By Adepeju Mabadeje, Founder/Executive Director, BBF. September 2012
Tackling High Infant & Maternal Mortality Rates in Zamfara State
A large vast land, cattle grazing, motorbikes on dusty roads, and peering looks at strange faces in jeans and tee shirts...that was the general atmosphere when the Brown Button Foundation (BBF) team arrived Zamfara State, Nigeria, to flag off its northern campaign with the training of birth attendants in the State.
Top on the minds of the Brown Button team, consisting of Founder/Executiver Director Adepeju Mabadeje and Programs Coordinator Ibrahim Afolabi Umoru, was the challenge ahead in Zamfara, where health personnel were inadequate, and health structures falling apart.
Zamfara accounts for a large number of child and maternal deaths in Nigeria.
Our strategy in Zamfara to deal with the issue of inadequate personnel is to attach Traditional Birth Attendants (TBAs) to existing health facilities and train them on vital issues such as recognizing complications in pregnancy, timely referral, as well as facility upgrade for existing health centers.
We also hope to be able to prevail upon the necessary authorities to build more health facilities in the villages and rural areas.
At the end of the quarterly training and monitoring which will last a period of one year, spread across all 14 local governments in Zamfara State, the TBAs will have acquired a reasonable level of skills from the training.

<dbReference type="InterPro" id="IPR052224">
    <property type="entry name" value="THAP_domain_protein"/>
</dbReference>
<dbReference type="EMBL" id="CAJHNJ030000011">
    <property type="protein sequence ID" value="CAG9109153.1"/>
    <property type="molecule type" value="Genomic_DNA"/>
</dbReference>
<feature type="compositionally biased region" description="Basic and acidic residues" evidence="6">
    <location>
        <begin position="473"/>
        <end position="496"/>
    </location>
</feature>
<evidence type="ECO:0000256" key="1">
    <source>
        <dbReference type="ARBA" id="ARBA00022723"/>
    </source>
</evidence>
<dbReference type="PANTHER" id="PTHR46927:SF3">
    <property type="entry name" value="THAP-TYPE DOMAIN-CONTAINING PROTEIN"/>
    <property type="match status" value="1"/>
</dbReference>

They will be awarded a certificate as evidence of the skills acquired.
Initiative Praised and Welcomed
After the flag off ceremony by the Senior Special Assistant to the First lady of Zamfara State and graced by the Commissioner of Health – as well the Commissioner of Women Affairs who praised the laudable initiative, we commenced the training of birth attendants from Gusau Local Government.
Training Birth Attendants
Hausa language by health worker Shafaatu Abubakar Jabbi. Using our delivery kits, which have scalpel blades, soaps, gauze, gloves, cord strings, and delivery mats supplied by our partners, Birthing Kits Foundation, as well as our insecticide treated mosquito nets, health worker Shafaatu took participants through a practical demonstration of its usage.Due to the large scale illiteracy in the north, with only two of the attendants understanding English, the highly interactive training was conducted in
At the end of the first of the series of trainings that will follow for these attendants, a monitoring and evaluation form is given to the health officers in charge of facilities to which the birth attendants have been attached, so that progress can be properly monitored.
A Life-changing Journey
We are delighted to embark on this life-changing journey for the women of Zamfara – who prior to our interventions, have been bearing their yoke in silence.
We won’t stop till we see the change we seek!